16 clinical research findings to know this week

Here are 16 articles on medical research study findings from the week of July 27.

1. New research shows antibiotic-resistant bacteria processes are not only unimpeded by their resistance to antibiotics, but they are also stronger because of it. Read more.

2. Researchers from the Translation Genomics Research Institute in Phoenix, suspect that when patients ingest food containing Klebsiella pneumoniae and are then hospitalized, the use of antibiotics and other drugs that cause diarrhea may be inadvertently releasing the pathogen. Read more.

3. When compared to geographically close competitors, hospitals that have received the Baldrige National Quality Award outperformed on patient experience scores, according to a recent study. Read more.

4. Surgical teams at Northwestern Memorial Hospital in Chicago decreased the rate of catheter-associated urinary tract infections in their institution by focusing on the use of catheters before and immediately after operations, according to recent research. Read more.

5. According to two new studies, the American College of Surgeons' National Surgical Quality Improvement Program provides more accurate data than administrative data for driving surgical quality improvement in hospitals. Read more.

6. Though many healthcare practitioner groups have issued recommendations on infant care, a new National Institutes of Health report revealed that many new mothers do not receive information from physicians on sleep position, breastfeeding, immunization and pacifier use. Read more.

7. A new study from the University of Minnesota in Minneapolis and the Stanford (Calif.) Graduate School of Business revealed that many drug manufacturers delay reporting serious and unexpected adverse medication events to the U.S. Food and Drug Administration. Read more.

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8. The Hospital-Acquired Condition Reduction Program may not accurately measure quality or fairly penalize hospitals, according to a study published in JAMA. Read more.

9. The Medicare fee-for-service population experienced a considerable decline in hospitalizations, deaths and costs between 1999 and 2013, according to a new study. Read more.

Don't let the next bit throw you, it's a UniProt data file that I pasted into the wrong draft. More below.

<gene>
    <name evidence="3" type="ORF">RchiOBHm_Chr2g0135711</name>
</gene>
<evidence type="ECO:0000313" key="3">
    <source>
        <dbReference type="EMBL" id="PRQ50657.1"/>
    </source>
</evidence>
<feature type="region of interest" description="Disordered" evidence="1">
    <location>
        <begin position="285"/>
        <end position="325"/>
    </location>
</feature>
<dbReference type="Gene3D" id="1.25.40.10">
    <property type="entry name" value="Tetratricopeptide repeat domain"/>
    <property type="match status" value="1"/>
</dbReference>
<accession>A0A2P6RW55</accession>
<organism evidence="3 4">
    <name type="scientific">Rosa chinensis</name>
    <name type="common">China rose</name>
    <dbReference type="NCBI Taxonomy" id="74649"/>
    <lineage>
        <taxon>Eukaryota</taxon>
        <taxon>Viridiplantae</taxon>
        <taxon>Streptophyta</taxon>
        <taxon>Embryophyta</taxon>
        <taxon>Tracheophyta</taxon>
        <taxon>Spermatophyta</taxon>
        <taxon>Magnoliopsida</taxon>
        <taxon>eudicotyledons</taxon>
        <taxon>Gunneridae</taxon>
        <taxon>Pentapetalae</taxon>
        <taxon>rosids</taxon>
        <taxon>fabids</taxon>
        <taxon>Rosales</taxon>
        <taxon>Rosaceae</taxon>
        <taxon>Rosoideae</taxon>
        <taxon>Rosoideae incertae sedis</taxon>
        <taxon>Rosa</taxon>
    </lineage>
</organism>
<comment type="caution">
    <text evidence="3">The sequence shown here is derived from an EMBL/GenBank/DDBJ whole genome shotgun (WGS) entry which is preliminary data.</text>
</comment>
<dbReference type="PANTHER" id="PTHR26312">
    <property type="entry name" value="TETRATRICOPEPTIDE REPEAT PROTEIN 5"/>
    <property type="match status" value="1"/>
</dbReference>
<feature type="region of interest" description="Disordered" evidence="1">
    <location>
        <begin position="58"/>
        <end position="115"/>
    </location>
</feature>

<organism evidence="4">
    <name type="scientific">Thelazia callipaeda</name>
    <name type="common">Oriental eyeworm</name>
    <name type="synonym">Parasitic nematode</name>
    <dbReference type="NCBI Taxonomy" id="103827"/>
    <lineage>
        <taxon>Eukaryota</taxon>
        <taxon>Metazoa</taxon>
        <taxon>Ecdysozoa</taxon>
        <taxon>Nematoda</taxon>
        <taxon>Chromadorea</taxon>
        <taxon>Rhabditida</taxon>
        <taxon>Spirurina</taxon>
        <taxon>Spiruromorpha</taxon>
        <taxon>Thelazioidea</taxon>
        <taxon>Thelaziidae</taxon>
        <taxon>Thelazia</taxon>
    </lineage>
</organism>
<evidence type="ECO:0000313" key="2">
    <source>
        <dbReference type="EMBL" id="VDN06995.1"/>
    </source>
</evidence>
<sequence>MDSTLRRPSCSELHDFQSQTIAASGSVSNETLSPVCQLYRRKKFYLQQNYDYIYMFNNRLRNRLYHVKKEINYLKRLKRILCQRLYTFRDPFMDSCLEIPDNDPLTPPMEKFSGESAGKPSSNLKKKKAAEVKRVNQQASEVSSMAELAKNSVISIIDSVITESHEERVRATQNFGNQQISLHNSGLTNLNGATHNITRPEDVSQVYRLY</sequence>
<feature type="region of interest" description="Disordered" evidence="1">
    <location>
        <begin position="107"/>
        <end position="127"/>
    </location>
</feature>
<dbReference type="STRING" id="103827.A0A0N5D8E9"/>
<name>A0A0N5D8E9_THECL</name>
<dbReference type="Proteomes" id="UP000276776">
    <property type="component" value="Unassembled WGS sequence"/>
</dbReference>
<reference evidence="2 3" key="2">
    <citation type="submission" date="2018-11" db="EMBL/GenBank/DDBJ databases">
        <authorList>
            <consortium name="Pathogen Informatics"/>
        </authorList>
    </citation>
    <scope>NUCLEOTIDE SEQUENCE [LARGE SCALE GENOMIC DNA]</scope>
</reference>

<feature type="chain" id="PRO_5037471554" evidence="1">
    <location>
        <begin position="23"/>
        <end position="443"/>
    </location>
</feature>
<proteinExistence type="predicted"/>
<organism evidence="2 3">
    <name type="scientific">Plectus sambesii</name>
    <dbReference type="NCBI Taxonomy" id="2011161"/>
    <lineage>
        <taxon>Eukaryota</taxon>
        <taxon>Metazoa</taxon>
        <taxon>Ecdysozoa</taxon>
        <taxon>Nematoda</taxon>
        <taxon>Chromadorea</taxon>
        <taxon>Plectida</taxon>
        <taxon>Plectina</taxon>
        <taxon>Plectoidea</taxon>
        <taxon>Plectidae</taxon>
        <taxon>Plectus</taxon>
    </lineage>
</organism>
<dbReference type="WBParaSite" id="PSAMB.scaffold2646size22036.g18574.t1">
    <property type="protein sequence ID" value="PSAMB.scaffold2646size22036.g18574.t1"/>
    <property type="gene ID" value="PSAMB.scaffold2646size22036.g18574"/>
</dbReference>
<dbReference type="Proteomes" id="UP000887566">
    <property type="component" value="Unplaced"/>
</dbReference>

10. Ethanol locks have the ability to prevent central venous catheter-associated bloodstream infections in pediatric cancer patients, according to the results of a randomized trial. Read more.

11. Catheter-associated urinary tract infections are the most common hospital-acquired infection, and the results of a national survey reflect that the commonly-used Foley catheter may be to blame. Read more.

12. Researchers have demonstrated a statistically significant association between the use of single-use sharps containers and lower Clostridium difficile infection rates in hospitals. Read more.

13. Scientists from Virginia Tech in Blacksburg suggest the lifestyle differences among species can provide critical insight into the mechanisms of antibiotic resistance spread and the potential for improved monitoring and control. Read more.

14. New research from the Johns Hopkins University School of Medicine in Baltimore suggests financial penalties imposed on hospitals based solely on the total number of patients who suffer lung or leg blood clots may be unfair. Read more.

15. A recent study evaluated the effect of increasing the discharge-before-noon rate on hospital admission arrival time and the number of hospital admissions per hour. Read more.

16. Boston University School of Medicine researchers revealed a direct link between liver-produced molecules and pneumonia susceptibility during sepsis. Read more.

 

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